Tuesday, September 26, 2006

O Happy Day! Bush Signs Coburn-Obama; Lauds Government Transparency in Signing

Photo by Glenn Reynolds, Instapundit. Tim Chapman has more photos here. White House video of the signing can be viewed here. Americans for Prosperity's Ed Frank has a great shot here. Rob Bluey of Human Events has more here, including a photo of the group that met with OMB Deputy Director Clay Johnson after the signing to discuss how the spending datbase will actually be created in the next two years. N.Z. Bear at Porkbusters.org has more here and Ace of Spades does a stream of (sort of) consciousness account of his role in the day's events, beginning with a breakfast at the White House mess.

Do not miss Danny Glover's extensive analysis at Beltway Blogroll. He notes some of the backstory elements to some of the congressional statements about the Bush signing. And Senate Majority Leader Bill Frist justifiably singles out Glenn Reynolds of Instapundit, N.Z. Bear of Porkbusters, Ed Morrissey of Captain's Quarters and other bloggers for their role in mobilizing public support. And Mary Katharine Ham points to the one surprising oversight by the White House.

Here's the text of President Bush's signing statement for the Federal Funding Accountability and Transparency Act this morning in the Old Executive Office Building beside the White House:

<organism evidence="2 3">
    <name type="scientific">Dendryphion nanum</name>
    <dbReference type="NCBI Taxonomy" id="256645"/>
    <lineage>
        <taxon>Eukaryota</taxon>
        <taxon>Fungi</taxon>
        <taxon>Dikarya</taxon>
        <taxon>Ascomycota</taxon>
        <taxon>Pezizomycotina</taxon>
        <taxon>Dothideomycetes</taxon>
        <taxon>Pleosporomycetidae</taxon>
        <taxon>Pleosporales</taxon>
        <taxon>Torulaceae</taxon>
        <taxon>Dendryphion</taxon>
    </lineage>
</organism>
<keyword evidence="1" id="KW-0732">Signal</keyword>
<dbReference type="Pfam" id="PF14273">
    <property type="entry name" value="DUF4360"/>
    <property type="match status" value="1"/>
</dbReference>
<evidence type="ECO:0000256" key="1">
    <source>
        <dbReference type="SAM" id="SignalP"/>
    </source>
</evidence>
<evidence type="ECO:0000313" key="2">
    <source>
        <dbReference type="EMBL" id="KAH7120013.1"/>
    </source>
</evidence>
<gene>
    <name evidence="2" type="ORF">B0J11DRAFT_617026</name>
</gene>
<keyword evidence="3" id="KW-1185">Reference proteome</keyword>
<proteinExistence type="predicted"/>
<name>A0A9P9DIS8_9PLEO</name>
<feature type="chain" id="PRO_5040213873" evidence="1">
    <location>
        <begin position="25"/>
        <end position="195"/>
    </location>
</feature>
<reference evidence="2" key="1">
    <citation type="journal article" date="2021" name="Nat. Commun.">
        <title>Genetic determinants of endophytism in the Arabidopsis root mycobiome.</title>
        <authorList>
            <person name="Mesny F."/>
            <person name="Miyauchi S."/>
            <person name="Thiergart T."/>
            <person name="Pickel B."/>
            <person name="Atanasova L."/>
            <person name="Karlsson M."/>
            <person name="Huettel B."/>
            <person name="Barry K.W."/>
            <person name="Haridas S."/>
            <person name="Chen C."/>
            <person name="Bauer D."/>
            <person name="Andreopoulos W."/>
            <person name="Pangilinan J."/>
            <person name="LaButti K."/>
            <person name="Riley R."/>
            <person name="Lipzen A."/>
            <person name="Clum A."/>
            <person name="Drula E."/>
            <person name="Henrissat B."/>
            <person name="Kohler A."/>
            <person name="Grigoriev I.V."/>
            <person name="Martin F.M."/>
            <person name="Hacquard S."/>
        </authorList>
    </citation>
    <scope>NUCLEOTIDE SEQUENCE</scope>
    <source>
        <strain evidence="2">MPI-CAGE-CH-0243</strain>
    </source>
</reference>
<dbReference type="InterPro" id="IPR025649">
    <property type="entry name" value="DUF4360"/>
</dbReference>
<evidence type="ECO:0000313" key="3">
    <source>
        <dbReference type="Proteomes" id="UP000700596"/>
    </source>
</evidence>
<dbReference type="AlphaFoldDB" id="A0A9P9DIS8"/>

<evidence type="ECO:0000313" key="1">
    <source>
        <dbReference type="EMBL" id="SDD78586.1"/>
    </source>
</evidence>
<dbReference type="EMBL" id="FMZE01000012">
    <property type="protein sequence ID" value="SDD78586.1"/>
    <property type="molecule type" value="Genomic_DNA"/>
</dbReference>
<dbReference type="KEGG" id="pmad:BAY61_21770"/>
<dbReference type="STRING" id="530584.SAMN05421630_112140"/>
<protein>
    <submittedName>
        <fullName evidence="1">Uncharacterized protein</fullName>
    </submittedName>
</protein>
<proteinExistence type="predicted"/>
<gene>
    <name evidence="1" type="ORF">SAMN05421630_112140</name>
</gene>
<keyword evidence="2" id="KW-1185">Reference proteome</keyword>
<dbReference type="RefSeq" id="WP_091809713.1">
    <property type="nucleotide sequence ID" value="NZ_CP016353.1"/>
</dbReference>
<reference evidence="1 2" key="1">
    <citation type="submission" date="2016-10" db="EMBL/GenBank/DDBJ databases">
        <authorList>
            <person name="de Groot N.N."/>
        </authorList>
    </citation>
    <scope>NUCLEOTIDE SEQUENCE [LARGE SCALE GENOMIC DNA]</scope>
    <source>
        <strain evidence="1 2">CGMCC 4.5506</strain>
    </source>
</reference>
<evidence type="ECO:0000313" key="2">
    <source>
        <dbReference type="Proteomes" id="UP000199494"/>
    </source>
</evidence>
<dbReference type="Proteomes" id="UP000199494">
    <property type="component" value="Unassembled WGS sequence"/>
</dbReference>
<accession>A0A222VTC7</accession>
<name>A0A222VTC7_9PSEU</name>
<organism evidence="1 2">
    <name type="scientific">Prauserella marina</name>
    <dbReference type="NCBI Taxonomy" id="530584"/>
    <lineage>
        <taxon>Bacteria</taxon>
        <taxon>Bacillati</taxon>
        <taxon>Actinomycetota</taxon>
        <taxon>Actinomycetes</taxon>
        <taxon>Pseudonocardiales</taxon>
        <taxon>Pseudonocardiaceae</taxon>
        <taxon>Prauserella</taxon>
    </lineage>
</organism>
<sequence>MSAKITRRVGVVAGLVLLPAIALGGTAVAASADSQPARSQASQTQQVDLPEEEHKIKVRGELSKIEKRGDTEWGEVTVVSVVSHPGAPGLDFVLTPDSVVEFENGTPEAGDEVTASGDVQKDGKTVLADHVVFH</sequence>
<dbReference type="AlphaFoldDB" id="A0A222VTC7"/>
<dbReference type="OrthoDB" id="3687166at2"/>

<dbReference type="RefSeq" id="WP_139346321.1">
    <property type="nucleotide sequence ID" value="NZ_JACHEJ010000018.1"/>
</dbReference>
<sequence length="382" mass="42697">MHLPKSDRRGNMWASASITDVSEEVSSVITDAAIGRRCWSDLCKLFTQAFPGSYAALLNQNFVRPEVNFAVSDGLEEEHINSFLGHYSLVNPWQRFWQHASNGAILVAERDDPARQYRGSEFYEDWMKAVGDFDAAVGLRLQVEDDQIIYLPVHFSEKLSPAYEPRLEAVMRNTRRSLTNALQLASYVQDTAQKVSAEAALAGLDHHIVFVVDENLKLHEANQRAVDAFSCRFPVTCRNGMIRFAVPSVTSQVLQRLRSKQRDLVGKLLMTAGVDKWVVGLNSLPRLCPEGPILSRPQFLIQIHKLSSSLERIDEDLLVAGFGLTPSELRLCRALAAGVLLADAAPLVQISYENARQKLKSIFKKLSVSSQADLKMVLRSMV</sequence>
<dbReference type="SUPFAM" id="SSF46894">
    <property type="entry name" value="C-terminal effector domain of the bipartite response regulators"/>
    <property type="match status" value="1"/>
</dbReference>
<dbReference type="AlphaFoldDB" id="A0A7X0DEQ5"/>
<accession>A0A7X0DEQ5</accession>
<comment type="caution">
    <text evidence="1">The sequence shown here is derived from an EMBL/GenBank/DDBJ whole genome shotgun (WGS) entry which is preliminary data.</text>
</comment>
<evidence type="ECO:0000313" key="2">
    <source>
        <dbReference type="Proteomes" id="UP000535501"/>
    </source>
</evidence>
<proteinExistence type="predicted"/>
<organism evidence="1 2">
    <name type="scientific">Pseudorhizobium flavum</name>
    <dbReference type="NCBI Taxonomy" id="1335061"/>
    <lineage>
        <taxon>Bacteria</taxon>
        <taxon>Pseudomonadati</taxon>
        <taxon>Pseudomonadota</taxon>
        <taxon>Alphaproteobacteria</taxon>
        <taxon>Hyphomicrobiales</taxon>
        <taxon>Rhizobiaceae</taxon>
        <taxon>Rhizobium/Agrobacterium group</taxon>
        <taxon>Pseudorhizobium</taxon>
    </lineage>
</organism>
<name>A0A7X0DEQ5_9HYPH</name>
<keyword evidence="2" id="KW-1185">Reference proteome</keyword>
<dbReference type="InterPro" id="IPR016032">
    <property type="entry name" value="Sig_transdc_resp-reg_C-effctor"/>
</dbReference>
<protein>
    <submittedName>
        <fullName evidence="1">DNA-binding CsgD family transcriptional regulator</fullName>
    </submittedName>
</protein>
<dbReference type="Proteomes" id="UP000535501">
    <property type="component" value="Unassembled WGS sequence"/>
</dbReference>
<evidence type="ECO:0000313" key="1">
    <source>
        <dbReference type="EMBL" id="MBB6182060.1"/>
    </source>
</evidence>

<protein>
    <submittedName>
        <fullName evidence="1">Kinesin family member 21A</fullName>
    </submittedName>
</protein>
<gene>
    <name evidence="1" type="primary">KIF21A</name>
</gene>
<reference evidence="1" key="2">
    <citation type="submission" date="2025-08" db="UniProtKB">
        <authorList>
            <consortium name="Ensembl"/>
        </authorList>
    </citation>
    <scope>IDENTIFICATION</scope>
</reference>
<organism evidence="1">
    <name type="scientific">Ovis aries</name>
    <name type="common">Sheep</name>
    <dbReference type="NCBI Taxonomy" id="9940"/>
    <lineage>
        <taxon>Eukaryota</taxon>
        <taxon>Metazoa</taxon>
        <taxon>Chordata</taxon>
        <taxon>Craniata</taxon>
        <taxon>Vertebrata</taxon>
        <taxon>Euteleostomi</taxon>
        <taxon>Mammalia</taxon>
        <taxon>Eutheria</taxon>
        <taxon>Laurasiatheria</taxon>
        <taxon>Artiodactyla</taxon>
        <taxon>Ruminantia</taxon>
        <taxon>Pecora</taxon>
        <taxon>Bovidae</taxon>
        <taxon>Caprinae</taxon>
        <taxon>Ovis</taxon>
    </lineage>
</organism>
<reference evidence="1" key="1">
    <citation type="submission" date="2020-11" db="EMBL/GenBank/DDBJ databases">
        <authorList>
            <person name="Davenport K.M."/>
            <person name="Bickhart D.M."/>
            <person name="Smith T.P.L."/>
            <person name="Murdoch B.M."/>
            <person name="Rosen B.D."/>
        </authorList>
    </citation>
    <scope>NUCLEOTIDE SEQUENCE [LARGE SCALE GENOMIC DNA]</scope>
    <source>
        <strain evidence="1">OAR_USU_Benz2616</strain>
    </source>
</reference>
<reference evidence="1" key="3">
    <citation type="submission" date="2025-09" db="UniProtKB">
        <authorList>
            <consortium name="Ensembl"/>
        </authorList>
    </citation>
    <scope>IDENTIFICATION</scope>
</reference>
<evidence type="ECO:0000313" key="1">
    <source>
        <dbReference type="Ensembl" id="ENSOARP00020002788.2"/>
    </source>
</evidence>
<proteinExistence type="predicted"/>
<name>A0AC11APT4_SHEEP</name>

"Every April, Americans sit down and fill out their tax returns, and they find out how much of their hard-earned money is coming here to Washington. Once the tax dollars arrive here, most Americans have little idea of where the money goes. And today, our government is taking steps to change that. We believe that the more we inform our American citizens, the better our government will be.


"And so in a few moments, I'll sign the Federal Funding Accountability and Transparency Act of 2006. This bill is going to create a website that will list the federal government's grants and contracts. It's going to be a website that the average citizen can access and use. It will allow Americans to log onto the Internet just to see how your money is being spent. This bill will increase accountability and reduce incentives for wasteful spending. I am proud to sign it into law and I am proud to be with members of both political parties who worked hard to get this bill to my desk.